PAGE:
What a Difference a Century Makes

A friend passed along this interesting list of US statistics for the year 1905. You can find the list reproduced in several places around the Web, and I have no idea about the original source. For that matter, I can’t swear that any of it is even accurate, although most of it seems about right.

Anyway, the point was to illustrate how much things have changed in a century. To be sure, these stats paint a picture of a world far different from USA circa 2k6. However, I just don’t feel like whoever compiled the list did a good enough job connecting the dots. So I’m taking the list – most of it, anyhow – and adding in the 2006 analogue so that it’s a little clearer what the numbers mean.

Here we go (and apologies in advance for the totally uncalled-for cheap shots):

1905: The average life expectancy in the US was 47 years.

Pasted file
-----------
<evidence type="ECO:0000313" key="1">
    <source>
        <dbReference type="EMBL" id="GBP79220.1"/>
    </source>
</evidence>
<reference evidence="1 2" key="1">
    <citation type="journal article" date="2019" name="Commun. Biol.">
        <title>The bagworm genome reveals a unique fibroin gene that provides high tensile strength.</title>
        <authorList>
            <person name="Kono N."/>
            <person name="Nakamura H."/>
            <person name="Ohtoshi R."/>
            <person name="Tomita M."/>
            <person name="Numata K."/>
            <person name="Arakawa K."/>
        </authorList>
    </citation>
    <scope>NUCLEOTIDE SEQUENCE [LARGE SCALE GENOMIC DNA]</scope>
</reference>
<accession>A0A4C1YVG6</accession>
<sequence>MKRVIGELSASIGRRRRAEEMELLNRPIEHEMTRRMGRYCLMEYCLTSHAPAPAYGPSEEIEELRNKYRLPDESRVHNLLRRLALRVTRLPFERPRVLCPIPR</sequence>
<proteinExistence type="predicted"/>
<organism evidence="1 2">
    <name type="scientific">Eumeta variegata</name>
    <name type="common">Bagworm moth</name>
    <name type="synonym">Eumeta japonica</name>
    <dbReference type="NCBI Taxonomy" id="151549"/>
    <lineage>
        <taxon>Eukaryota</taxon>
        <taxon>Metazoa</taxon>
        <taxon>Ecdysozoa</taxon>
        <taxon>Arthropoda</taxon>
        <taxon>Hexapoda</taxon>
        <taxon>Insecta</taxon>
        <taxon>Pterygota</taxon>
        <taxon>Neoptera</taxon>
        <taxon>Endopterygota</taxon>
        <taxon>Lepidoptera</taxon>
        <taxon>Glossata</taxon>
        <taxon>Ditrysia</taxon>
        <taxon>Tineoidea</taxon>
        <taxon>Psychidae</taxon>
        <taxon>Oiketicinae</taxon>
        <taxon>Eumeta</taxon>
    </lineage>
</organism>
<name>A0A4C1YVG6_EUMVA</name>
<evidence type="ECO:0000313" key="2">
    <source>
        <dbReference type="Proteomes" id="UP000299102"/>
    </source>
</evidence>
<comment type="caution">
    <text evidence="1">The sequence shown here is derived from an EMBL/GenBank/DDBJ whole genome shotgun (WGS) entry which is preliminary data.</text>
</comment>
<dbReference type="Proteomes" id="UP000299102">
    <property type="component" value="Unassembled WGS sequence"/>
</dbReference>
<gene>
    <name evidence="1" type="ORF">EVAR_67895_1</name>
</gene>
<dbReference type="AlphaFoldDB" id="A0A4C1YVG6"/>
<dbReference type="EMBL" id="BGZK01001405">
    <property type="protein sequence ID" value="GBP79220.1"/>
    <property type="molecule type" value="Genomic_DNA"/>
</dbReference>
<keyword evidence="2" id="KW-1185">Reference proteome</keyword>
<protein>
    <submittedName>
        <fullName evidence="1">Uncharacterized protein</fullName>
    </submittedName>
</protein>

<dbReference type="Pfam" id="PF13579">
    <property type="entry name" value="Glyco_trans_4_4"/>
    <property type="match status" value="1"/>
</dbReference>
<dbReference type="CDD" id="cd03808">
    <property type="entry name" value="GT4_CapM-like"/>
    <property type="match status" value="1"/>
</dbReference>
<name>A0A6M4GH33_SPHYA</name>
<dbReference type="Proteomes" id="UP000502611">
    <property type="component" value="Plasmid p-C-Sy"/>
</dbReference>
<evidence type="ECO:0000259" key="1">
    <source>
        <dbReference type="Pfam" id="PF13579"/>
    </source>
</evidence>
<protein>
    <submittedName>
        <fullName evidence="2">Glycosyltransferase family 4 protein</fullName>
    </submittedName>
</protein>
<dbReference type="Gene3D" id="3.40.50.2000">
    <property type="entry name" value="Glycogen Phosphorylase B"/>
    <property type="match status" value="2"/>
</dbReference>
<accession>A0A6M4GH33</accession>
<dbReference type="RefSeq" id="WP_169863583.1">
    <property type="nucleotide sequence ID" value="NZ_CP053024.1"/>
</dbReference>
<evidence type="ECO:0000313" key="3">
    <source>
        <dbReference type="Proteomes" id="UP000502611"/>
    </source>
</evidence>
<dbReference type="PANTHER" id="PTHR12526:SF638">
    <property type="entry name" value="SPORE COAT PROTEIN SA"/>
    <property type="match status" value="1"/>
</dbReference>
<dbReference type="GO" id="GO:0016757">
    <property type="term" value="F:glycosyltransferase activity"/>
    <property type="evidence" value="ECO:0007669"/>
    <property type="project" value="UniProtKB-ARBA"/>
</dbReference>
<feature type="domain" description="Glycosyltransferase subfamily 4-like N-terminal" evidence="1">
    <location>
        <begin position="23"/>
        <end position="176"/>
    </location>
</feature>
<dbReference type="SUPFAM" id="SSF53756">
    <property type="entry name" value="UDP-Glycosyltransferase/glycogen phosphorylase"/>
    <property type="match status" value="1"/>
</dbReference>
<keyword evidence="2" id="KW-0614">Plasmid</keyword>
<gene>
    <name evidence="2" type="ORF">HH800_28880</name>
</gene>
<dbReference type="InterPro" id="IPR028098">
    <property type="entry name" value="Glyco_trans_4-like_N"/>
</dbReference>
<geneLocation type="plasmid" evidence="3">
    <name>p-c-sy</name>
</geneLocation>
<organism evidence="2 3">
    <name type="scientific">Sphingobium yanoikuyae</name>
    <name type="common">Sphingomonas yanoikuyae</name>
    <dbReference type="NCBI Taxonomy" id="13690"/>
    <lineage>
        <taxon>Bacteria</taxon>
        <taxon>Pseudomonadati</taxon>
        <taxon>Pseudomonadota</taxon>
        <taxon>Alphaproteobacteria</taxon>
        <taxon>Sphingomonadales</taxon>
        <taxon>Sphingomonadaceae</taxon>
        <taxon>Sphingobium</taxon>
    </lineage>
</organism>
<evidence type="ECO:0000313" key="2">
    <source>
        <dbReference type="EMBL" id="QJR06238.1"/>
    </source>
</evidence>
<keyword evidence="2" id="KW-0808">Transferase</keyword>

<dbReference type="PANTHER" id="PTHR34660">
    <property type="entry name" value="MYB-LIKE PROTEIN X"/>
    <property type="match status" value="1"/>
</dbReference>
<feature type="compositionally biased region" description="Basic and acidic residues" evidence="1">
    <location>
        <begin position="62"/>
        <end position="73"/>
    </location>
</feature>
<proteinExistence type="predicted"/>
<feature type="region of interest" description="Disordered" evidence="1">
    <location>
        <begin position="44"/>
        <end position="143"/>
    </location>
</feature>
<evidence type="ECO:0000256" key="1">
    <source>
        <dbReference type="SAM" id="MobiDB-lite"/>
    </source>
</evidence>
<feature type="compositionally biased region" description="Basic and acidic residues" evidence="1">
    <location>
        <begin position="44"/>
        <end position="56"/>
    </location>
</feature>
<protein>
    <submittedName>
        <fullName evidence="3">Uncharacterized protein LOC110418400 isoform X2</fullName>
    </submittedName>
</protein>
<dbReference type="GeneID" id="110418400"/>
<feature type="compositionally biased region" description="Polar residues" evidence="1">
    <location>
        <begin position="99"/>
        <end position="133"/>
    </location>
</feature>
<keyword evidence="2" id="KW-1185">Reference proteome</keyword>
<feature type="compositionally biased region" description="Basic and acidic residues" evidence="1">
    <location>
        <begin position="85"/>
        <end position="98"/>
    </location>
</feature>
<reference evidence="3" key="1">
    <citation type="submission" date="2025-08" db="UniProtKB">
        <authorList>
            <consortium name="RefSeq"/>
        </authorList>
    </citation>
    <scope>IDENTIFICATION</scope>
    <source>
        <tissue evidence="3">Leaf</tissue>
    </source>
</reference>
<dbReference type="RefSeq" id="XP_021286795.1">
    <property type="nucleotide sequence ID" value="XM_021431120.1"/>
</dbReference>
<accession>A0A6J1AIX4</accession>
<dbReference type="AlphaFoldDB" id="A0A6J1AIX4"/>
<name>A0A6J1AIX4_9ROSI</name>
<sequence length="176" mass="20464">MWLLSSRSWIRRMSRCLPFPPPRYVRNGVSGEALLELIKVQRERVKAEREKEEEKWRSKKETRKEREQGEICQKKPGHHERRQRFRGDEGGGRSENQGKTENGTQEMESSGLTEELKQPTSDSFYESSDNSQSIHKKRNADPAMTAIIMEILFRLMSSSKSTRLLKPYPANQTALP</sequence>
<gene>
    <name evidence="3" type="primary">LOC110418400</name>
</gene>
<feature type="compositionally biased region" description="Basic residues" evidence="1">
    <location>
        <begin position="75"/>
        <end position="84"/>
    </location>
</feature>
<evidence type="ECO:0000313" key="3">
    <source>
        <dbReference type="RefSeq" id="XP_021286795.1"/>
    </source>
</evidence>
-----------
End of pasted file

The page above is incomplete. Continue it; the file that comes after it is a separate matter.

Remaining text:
2006: The average age children born in the 1980s and 1990s can be expected to leave home and get a place of their own is 47 years.

1905: Only 14 percent of the homes in the US had a bathtub.
2006: 14 percent of Americans have sex at work.

1905: Only eight percent of the homes had a telephone.
2006: Over 115 million Americans have cell phones. About 7.5 million Americans now rely on their wireless phone as their only phone. Over 80% of college students have cell phones, and 37% say they use them to order take-out food.

1905: A three-minute call from Denver to New York City cost eleven dollars.
2006: A three-minute cell call from Denver to New York City costs… duh, three minutes.

1905: There were only 8,000 cars in the US, and only 144 miles of paved roads.
2006: The National Automobile Dealers Association says over 14 million cars a year are scrapped. There are now 4 million miles of paved road in the US. If you drive across Nebraska from Iowa to the Colorado border, it feels like you just drove 3 million of them.

1905: The maximum speed limit in most cities was 10 mph.
2006: The Buick-driving bluehairs in my neighborhood seem to think the speed limit is still 10 mph. (Many of them remember 1905.)

1905: Alabama, Mississippi, Iowa, and Tennessee were each more heavily populated than California.